Come, gentle night; come, loving, black-browed night;
Give me my Romeo; and, when I shall die,
Take him and cut him out in little stars,
And he will make the face of heaven so fine
That all the world will be in love with night…
—Romeo and Juliet Act III scene ii
This quote was the original epigraph for New Moon. Why did it change? As I spent more time with the book, I decided I wanted the epigraph to be more representative of danger and potential heartbreak. Though this quote also has some nice foreshadowing, I had to choose—the romance or the warning? I went with the warning.
That’s how outtakes are made—choosing one storyline over the other, exploring a direction that doesn’t quite end up where you want it to, adding something new that makes another piece obsolete.
Of course, these are all rough pieces and it’s really embarrassing to let people see them. I’m enduring the shame for three reasons. Firstly, humility is a virtue. Secondly, people loved the Twilight Outtakes so much, and I’m afraid they’ll hurt me if I don’t give them more. And finally (this is the real one), so many of you are writers, too. I think outtakes are most interesting from a writer’s perspective. I’m hoping these might help some of you who are just getting started to be able to make sense of the editing process, and to be more ruthless self-editors. (Just because you love something doesn’t mean it should stay in.)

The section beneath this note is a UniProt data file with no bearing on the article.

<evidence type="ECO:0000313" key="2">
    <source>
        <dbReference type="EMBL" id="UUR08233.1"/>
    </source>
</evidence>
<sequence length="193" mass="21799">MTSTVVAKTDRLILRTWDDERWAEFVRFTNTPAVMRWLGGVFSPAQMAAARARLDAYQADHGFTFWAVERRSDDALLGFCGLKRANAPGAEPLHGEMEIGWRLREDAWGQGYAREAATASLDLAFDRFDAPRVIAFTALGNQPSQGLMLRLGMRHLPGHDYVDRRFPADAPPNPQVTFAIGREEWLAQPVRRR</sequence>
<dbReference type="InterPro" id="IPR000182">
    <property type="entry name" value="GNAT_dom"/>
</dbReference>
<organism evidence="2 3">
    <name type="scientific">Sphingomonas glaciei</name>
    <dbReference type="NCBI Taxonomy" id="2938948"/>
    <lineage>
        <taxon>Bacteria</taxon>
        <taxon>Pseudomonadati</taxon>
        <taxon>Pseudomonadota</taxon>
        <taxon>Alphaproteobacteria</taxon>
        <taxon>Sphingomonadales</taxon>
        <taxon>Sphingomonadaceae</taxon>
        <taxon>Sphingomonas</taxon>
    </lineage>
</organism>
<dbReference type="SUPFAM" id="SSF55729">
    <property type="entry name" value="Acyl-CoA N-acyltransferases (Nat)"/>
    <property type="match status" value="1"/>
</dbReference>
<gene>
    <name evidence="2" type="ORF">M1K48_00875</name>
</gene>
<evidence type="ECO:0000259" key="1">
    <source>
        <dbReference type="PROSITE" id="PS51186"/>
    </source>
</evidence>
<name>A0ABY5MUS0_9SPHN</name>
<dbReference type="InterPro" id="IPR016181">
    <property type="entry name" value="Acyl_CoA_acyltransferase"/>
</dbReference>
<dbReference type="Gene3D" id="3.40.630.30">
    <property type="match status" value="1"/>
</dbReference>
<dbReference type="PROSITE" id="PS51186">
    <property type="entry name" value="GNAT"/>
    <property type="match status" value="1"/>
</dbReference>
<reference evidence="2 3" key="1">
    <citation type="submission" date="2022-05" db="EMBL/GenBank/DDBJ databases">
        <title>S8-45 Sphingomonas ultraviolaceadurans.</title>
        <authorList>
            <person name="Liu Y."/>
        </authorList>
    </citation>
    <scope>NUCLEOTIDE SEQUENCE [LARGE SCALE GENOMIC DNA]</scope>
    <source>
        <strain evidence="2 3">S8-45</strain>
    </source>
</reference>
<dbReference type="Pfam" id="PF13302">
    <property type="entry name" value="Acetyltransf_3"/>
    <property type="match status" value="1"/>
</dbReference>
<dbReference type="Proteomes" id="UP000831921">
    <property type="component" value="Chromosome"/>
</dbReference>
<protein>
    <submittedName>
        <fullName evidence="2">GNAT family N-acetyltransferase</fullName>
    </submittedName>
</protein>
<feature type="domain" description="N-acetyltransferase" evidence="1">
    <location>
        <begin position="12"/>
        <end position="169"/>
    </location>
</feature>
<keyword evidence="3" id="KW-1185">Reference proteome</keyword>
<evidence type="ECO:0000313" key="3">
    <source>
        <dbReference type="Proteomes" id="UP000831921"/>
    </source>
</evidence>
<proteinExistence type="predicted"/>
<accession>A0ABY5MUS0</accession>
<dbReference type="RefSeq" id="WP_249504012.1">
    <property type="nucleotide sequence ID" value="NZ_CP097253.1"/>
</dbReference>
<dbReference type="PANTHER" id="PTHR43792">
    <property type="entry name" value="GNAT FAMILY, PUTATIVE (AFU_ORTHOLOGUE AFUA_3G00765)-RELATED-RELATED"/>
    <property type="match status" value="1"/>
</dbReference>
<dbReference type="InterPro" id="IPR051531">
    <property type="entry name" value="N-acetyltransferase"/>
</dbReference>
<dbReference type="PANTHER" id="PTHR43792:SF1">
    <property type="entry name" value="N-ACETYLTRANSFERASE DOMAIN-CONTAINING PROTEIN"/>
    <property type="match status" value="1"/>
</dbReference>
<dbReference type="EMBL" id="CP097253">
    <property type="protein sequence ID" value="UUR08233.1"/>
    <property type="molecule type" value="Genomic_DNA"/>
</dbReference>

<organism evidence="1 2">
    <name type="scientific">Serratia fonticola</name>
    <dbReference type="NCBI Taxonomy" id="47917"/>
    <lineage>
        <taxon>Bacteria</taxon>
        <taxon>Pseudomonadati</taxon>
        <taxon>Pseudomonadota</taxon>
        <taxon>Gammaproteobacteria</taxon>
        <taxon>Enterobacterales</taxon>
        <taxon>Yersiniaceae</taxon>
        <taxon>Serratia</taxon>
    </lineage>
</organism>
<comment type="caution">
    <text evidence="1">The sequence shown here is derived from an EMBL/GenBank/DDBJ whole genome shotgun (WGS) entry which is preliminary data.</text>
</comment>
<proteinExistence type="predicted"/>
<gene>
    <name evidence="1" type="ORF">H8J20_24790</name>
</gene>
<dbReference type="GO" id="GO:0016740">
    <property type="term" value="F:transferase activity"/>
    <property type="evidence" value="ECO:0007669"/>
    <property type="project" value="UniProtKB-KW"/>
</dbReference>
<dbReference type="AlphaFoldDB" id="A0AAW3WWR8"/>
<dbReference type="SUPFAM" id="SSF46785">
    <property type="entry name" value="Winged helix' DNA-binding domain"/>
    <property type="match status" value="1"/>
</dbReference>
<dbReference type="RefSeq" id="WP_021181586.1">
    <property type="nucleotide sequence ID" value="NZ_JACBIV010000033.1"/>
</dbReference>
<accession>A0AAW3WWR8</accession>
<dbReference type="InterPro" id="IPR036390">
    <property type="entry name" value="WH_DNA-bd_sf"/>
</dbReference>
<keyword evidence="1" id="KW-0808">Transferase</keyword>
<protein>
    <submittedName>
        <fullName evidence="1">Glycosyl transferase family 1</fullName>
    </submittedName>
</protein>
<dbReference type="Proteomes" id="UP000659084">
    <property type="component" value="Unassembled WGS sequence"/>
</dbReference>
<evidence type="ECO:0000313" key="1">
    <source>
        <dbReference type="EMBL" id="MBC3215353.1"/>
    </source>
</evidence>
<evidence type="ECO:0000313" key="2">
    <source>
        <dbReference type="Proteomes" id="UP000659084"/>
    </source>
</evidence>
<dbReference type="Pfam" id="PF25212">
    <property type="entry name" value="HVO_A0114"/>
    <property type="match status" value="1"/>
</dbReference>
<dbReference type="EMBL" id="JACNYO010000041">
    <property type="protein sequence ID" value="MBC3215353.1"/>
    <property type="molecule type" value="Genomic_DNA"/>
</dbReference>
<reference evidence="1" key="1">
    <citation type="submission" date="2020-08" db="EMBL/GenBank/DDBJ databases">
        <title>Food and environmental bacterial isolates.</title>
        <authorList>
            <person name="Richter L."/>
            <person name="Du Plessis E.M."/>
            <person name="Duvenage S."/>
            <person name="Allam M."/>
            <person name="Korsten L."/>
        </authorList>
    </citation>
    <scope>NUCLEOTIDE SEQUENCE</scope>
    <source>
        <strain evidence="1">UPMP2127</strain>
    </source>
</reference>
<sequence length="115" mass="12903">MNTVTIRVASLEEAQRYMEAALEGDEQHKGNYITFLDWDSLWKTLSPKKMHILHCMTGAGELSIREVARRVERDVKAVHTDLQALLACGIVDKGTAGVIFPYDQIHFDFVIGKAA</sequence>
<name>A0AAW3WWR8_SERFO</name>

That said, I don’t have as much material to share as I did with Twilight. When I wrote Twilight, I thought I was done. I wasn’t planning a sequel. So I wrote all kinds of fluff, just so that I could live in Bella and Edward’s world for a few more chapters. With New Moon, I knew where the story was going in the long run, and I wrote everything with a purpose.
So this is what I have to share: a tiny exchange that shows how deleting one element can totally change the mood of a scene, an entire story line that ran from chapter six through chapter twenty before I slashed it out, and an alternate way of developing the plot.